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Instead of using regular expressions to parse strings, would there be any advantage to converting ASCII to the binary equivalent, and then parse and manipulate that instead? I'm thinking primarily of performance for parsing very large strings like HTML source code.

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closed as not a real question by bmargulies, Perception, seh, Don Roby, Jim Garrison Feb 9 '12 at 22:23

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What is the binary equivalent of a given ASCII character - say, 'A'? –  Michael Petrotta Feb 9 '12 at 3:13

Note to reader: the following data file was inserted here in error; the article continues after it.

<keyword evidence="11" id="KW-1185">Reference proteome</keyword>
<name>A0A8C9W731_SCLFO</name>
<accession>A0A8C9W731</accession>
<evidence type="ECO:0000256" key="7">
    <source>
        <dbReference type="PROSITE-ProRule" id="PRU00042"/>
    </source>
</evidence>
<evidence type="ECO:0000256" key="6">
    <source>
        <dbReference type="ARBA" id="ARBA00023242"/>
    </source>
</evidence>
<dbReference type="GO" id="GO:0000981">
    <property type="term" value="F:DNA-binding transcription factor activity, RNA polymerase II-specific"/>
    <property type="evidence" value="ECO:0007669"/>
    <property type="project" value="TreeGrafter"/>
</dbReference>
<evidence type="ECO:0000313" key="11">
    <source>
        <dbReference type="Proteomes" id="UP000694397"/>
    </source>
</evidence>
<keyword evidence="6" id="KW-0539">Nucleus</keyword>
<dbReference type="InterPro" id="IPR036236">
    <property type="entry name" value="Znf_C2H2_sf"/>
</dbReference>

What is the binary equivalent of HTML source code? How will it be parsed? –  Miserable Variable Feb 9 '12 at 3:14
Brian, that page is poorly described. What it's actually doing is converting the representation of a given glyph between its human-readable and base-2 versions. The character itself is unchanged - it's still 'A', represented in whatever underlying bit pattern the string's encoding specifies. In that sense, it's already binary, though that term is a bit overloaded. –  Michael Petrotta Feb 9 '12 at 3:24
My answer here, on a somewhat similar question, might help you. –  Michael Petrotta Feb 9 '12 at 3:26

1 Answer 1

I'm not quite sure how converting ascii to binary really solves your problem. Seems like it would just add a lot of complexity.

You should not need to use regular expressions to parse html. Try using an XML parser.

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